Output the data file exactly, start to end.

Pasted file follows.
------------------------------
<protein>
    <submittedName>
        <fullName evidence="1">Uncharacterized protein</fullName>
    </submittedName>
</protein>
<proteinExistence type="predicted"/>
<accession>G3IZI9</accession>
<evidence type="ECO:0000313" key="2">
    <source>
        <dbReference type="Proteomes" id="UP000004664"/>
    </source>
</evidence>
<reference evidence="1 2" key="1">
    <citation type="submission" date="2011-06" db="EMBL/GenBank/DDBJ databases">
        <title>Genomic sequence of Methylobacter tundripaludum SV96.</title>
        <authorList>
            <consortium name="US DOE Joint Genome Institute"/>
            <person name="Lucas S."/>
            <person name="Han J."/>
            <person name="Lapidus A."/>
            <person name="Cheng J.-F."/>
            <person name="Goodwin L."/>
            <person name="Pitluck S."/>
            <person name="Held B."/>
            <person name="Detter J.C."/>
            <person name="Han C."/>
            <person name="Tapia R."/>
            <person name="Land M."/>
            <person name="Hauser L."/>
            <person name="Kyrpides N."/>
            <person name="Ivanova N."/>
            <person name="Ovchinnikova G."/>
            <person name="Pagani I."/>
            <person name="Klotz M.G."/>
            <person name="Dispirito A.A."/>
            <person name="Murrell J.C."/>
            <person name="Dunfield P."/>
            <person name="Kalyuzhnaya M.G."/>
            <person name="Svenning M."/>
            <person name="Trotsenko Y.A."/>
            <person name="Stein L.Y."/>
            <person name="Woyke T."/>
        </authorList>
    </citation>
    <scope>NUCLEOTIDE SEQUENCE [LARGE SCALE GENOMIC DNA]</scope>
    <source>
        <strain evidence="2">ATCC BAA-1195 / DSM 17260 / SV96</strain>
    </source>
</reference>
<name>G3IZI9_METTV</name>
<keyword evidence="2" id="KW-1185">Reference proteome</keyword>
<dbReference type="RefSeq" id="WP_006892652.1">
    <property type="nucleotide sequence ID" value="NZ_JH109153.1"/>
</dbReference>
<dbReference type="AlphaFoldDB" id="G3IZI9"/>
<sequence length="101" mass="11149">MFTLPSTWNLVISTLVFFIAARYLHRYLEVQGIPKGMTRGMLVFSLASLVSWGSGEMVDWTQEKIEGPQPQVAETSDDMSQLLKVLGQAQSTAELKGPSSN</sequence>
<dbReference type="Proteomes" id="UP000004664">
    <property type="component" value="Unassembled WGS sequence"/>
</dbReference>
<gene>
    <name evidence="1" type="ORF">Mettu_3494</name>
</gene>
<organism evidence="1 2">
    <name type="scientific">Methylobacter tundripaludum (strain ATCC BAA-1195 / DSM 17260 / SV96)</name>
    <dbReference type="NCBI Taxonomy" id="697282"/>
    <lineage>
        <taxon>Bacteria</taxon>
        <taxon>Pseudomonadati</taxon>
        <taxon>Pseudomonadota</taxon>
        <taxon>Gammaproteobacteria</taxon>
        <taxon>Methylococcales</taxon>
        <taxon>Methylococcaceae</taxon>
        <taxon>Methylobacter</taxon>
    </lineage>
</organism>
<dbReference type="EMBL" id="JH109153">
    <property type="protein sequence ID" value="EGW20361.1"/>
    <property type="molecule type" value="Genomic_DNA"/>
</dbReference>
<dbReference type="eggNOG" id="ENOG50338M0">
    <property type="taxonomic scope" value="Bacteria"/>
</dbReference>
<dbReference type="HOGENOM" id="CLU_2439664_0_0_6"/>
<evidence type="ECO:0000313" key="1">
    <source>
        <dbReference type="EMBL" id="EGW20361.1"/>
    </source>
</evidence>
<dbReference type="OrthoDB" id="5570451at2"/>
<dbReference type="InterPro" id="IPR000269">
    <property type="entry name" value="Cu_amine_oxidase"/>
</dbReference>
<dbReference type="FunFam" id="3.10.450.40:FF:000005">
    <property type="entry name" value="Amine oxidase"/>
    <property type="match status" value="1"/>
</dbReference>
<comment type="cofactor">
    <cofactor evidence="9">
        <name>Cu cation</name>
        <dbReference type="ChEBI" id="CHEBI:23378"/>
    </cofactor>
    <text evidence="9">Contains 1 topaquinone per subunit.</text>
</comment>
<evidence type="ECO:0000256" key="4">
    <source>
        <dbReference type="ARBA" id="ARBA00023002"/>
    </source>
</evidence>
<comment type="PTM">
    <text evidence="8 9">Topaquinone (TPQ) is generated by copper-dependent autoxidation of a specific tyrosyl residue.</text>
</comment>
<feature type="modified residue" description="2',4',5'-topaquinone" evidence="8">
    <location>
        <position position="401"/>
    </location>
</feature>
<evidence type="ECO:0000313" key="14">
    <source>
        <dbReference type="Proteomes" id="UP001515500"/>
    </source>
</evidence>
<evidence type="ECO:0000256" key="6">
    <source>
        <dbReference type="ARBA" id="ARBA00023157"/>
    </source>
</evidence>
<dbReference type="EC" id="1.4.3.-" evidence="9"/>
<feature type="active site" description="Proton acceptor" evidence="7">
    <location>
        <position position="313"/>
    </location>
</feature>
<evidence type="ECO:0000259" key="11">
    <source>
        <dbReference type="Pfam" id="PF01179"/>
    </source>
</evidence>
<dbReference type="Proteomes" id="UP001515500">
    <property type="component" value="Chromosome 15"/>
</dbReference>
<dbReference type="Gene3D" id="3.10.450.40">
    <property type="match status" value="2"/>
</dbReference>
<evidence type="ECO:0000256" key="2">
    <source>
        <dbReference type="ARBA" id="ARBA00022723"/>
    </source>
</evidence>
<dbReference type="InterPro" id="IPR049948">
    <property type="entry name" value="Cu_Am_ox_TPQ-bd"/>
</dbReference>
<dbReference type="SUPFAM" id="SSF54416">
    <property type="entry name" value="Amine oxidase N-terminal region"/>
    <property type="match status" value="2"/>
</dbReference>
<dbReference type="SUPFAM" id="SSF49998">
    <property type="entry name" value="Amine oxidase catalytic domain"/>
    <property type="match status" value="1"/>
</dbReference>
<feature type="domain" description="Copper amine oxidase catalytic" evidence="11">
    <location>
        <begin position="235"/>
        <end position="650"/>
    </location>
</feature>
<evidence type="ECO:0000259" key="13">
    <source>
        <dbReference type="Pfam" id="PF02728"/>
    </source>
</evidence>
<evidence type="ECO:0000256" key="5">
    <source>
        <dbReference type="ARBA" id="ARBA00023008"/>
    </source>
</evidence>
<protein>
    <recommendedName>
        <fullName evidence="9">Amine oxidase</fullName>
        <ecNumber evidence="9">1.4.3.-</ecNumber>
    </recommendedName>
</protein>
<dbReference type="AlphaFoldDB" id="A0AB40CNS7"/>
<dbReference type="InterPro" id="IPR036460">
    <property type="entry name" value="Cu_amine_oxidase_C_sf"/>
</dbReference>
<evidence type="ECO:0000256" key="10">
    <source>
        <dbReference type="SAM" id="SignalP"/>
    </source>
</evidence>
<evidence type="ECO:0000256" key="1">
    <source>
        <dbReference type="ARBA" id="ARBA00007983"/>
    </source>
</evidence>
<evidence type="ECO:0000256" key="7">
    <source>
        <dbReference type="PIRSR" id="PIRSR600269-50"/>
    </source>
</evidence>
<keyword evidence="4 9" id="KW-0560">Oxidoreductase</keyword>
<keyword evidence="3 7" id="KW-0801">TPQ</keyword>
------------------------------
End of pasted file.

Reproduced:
<protein>
    <submittedName>
        <fullName evidence="1">Uncharacterized protein</fullName>
    </submittedName>
</protein>
<proteinExistence type="predicted"/>
<accession>G3IZI9</accession>
<evidence type="ECO:0000313" key="2">
    <source>
        <dbReference type="Proteomes" id="UP000004664"/>
    </source>
</evidence>
<reference evidence="1 2" key="1">
    <citation type="submission" date="2011-06" db="EMBL/GenBank/DDBJ databases">
        <title>Genomic sequence of Methylobacter tundripaludum SV96.</title>
        <authorList>
            <consortium name="US DOE Joint Genome Institute"/>
            <person name="Lucas S."/>
            <person name="Han J."/>
            <person name="Lapidus A."/>
            <person name="Cheng J.-F."/>
            <person name="Goodwin L."/>
            <person name="Pitluck S."/>
            <person name="Held B."/>
            <person name="Detter J.C."/>
            <person name="Han C."/>
            <person name="Tapia R."/>
            <person name="Land M."/>
            <person name="Hauser L."/>
            <person name="Kyrpides N."/>
            <person name="Ivanova N."/>
            <person name="Ovchinnikova G."/>
            <person name="Pagani I."/>
            <person name="Klotz M.G."/>
            <person name="Dispirito A.A."/>
            <person name="Murrell J.C."/>
            <person name="Dunfield P."/>
            <person name="Kalyuzhnaya M.G."/>
            <person name="Svenning M."/>
            <person name="Trotsenko Y.A."/>
            <person name="Stein L.Y."/>
            <person name="Woyke T."/>
        </authorList>
    </citation>
    <scope>NUCLEOTIDE SEQUENCE [LARGE SCALE GENOMIC DNA]</scope>
    <source>
        <strain evidence="2">ATCC BAA-1195 / DSM 17260 / SV96</strain>
    </source>
</reference>
<name>G3IZI9_METTV</name>
<keyword evidence="2" id="KW-1185">Reference proteome</keyword>
<dbReference type="RefSeq" id="WP_006892652.1">
    <property type="nucleotide sequence ID" value="NZ_JH109153.1"/>
</dbReference>
<dbReference type="AlphaFoldDB" id="G3IZI9"/>
<sequence length="101" mass="11149">MFTLPSTWNLVISTLVFFIAARYLHRYLEVQGIPKGMTRGMLVFSLASLVSWGSGEMVDWTQEKIEGPQPQVAETSDDMSQLLKVLGQAQSTAELKGPSSN</sequence>
<dbReference type="Proteomes" id="UP000004664">
    <property type="component" value="Unassembled WGS sequence"/>
</dbReference>
<gene>
    <name evidence="1" type="ORF">Mettu_3494</name>
</gene>
<organism evidence="1 2">
    <name type="scientific">Methylobacter tundripaludum (strain ATCC BAA-1195 / DSM 17260 / SV96)</name>
    <dbReference type="NCBI Taxonomy" id="697282"/>
    <lineage>
        <taxon>Bacteria</taxon>
        <taxon>Pseudomonadati</taxon>
        <taxon>Pseudomonadota</taxon>
        <taxon>Gammaproteobacteria</taxon>
        <taxon>Methylococcales</taxon>
        <taxon>Methylococcaceae</taxon>
        <taxon>Methylobacter</taxon>
    </lineage>
</organism>
<dbReference type="EMBL" id="JH109153">
    <property type="protein sequence ID" value="EGW20361.1"/>
    <property type="molecule type" value="Genomic_DNA"/>
</dbReference>
<dbReference type="eggNOG" id="ENOG50338M0">
    <property type="taxonomic scope" value="Bacteria"/>
</dbReference>
<dbReference type="HOGENOM" id="CLU_2439664_0_0_6"/>
<evidence type="ECO:0000313" key="1">
    <source>
        <dbReference type="EMBL" id="EGW20361.1"/>
    </source>
</evidence>
<dbReference type="OrthoDB" id="5570451at2"/>
<dbReference type="InterPro" id="IPR000269">
    <property type="entry name" value="Cu_amine_oxidase"/>
</dbReference>
<dbReference type="FunFam" id="3.10.450.40:FF:000005">
    <property type="entry name" value="Amine oxidase"/>
    <property type="match status" value="1"/>
</dbReference>
<comment type="cofactor">
    <cofactor evidence="9">
        <name>Cu cation</name>
        <dbReference type="ChEBI" id="CHEBI:23378"/>
    </cofactor>
    <text evidence="9">Contains 1 topaquinone per subunit.</text>
</comment>
<evidence type="ECO:0000256" key="4">
    <source>
        <dbReference type="ARBA" id="ARBA00023002"/>
    </source>
</evidence>
<comment type="PTM">
    <text evidence="8 9">Topaquinone (TPQ) is generated by copper-dependent autoxidation of a specific tyrosyl residue.</text>
</comment>
<feature type="modified residue" description="2',4',5'-topaquinone" evidence="8">
    <location>
        <position position="401"/>
    </location>
</feature>
<evidence type="ECO:0000313" key="14">
    <source>
        <dbReference type="Proteomes" id="UP001515500"/>
    </source>
</evidence>
<evidence type="ECO:0000256" key="6">
    <source>
        <dbReference type="ARBA" id="ARBA00023157"/>
    </source>
</evidence>
<dbReference type="EC" id="1.4.3.-" evidence="9"/>
<feature type="active site" description="Proton acceptor" evidence="7">
    <location>
        <position position="313"/>
    </location>
</feature>
<evidence type="ECO:0000259" key="11">
    <source>
        <dbReference type="Pfam" id="PF01179"/>
    </source>
</evidence>
<dbReference type="Proteomes" id="UP001515500">
    <property type="component" value="Chromosome 15"/>
</dbReference>
<dbReference type="Gene3D" id="3.10.450.40">
    <property type="match status" value="2"/>
</dbReference>
<evidence type="ECO:0000256" key="2">
    <source>
        <dbReference type="ARBA" id="ARBA00022723"/>
    </source>
</evidence>
<dbReference type="InterPro" id="IPR049948">
    <property type="entry name" value="Cu_Am_ox_TPQ-bd"/>
</dbReference>
<dbReference type="SUPFAM" id="SSF54416">
    <property type="entry name" value="Amine oxidase N-terminal region"/>
    <property type="match status" value="2"/>
</dbReference>
<dbReference type="SUPFAM" id="SSF49998">
    <property type="entry name" value="Amine oxidase catalytic domain"/>
    <property type="match status" value="1"/>
</dbReference>
<feature type="domain" description="Copper amine oxidase catalytic" evidence="11">
    <location>
        <begin position="235"/>
        <end position="650"/>
    </location>
</feature>
<evidence type="ECO:0000259" key="13">
    <source>
        <dbReference type="Pfam" id="PF02728"/>
    </source>
</evidence>
<evidence type="ECO:0000256" key="5">
    <source>
        <dbReference type="ARBA" id="ARBA00023008"/>
    </source>
</evidence>
<protein>
    <recommendedName>
        <fullName evidence="9">Amine oxidase</fullName>
        <ecNumber evidence="9">1.4.3.-</ecNumber>
    </recommendedName>
</protein>
<dbReference type="AlphaFoldDB" id="A0AB40CNS7"/>
<dbReference type="InterPro" id="IPR036460">
    <property type="entry name" value="Cu_amine_oxidase_C_sf"/>
</dbReference>
<evidence type="ECO:0000256" key="10">
    <source>
        <dbReference type="SAM" id="SignalP"/>
    </source>
</evidence>
<evidence type="ECO:0000256" key="1">
    <source>
        <dbReference type="ARBA" id="ARBA00007983"/>
    </source>
</evidence>
<evidence type="ECO:0000256" key="7">
    <source>
        <dbReference type="PIRSR" id="PIRSR600269-50"/>
    </source>
</evidence>
<keyword evidence="4 9" id="KW-0560">Oxidoreductase</keyword>
<keyword evidence="3 7" id="KW-0801">TPQ</keyword>